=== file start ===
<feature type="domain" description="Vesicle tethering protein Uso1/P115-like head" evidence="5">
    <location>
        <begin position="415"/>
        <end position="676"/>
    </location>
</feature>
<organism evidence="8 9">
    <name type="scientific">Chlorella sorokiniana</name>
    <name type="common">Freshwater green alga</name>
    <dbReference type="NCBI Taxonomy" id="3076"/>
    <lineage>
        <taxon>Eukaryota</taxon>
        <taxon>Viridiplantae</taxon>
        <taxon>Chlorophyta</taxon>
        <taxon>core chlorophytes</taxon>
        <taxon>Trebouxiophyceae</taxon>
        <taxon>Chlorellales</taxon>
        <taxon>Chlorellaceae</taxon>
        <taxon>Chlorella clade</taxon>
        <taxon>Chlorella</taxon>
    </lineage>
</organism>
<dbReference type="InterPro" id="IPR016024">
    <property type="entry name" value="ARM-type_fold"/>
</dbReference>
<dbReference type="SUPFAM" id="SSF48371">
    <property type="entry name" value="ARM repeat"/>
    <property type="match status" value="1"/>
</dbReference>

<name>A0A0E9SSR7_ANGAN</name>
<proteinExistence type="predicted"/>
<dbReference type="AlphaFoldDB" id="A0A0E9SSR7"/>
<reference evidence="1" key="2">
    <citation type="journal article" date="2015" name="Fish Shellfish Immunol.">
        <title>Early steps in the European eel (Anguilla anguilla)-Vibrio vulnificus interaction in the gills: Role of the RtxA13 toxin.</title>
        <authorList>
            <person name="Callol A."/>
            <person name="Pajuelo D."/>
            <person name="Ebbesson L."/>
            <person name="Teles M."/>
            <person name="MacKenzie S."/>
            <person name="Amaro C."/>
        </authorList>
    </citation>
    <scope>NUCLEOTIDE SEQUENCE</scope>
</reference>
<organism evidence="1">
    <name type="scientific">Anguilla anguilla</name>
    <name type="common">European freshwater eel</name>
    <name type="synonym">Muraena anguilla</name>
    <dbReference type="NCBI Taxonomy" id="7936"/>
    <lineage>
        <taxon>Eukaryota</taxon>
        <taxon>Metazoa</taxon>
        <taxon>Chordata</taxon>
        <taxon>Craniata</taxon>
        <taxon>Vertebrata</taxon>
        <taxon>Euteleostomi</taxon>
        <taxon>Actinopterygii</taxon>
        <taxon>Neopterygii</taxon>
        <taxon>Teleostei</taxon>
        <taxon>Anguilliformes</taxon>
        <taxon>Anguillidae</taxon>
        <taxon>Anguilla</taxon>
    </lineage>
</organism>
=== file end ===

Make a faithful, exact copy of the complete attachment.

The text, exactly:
<feature type="domain" description="Vesicle tethering protein Uso1/P115-like head" evidence="5">
    <location>
        <begin position="415"/>
        <end position="676"/>
    </location>
</feature>
<organism evidence="8 9">
    <name type="scientific">Chlorella sorokiniana</name>
    <name type="common">Freshwater green alga</name>
    <dbReference type="NCBI Taxonomy" id="3076"/>
    <lineage>
        <taxon>Eukaryota</taxon>
        <taxon>Viridiplantae</taxon>
        <taxon>Chlorophyta</taxon>
        <taxon>core chlorophytes</taxon>
        <taxon>Trebouxiophyceae</taxon>
        <taxon>Chlorellales</taxon>
        <taxon>Chlorellaceae</taxon>
        <taxon>Chlorella clade</taxon>
        <taxon>Chlorella</taxon>
    </lineage>
</organism>
<dbReference type="InterPro" id="IPR016024">
    <property type="entry name" value="ARM-type_fold"/>
</dbReference>
<dbReference type="SUPFAM" id="SSF48371">
    <property type="entry name" value="ARM repeat"/>
    <property type="match status" value="1"/>
</dbReference>

<name>A0A0E9SSR7_ANGAN</name>
<proteinExistence type="predicted"/>
<dbReference type="AlphaFoldDB" id="A0A0E9SSR7"/>
<reference evidence="1" key="2">
    <citation type="journal article" date="2015" name="Fish Shellfish Immunol.">
        <title>Early steps in the European eel (Anguilla anguilla)-Vibrio vulnificus interaction in the gills: Role of the RtxA13 toxin.</title>
        <authorList>
            <person name="Callol A."/>
            <person name="Pajuelo D."/>
            <person name="Ebbesson L."/>
            <person name="Teles M."/>
            <person name="MacKenzie S."/>
            <person name="Amaro C."/>
        </authorList>
    </citation>
    <scope>NUCLEOTIDE SEQUENCE</scope>
</reference>
<organism evidence="1">
    <name type="scientific">Anguilla anguilla</name>
    <name type="common">European freshwater eel</name>
    <name type="synonym">Muraena anguilla</name>
    <dbReference type="NCBI Taxonomy" id="7936"/>
    <lineage>
        <taxon>Eukaryota</taxon>
        <taxon>Metazoa</taxon>
        <taxon>Chordata</taxon>
        <taxon>Craniata</taxon>
        <taxon>Vertebrata</taxon>
        <taxon>Euteleostomi</taxon>
        <taxon>Actinopterygii</taxon>
        <taxon>Neopterygii</taxon>
        <taxon>Teleostei</taxon>
        <taxon>Anguilliformes</taxon>
        <taxon>Anguillidae</taxon>
        <taxon>Anguilla</taxon>
    </lineage>
</organism>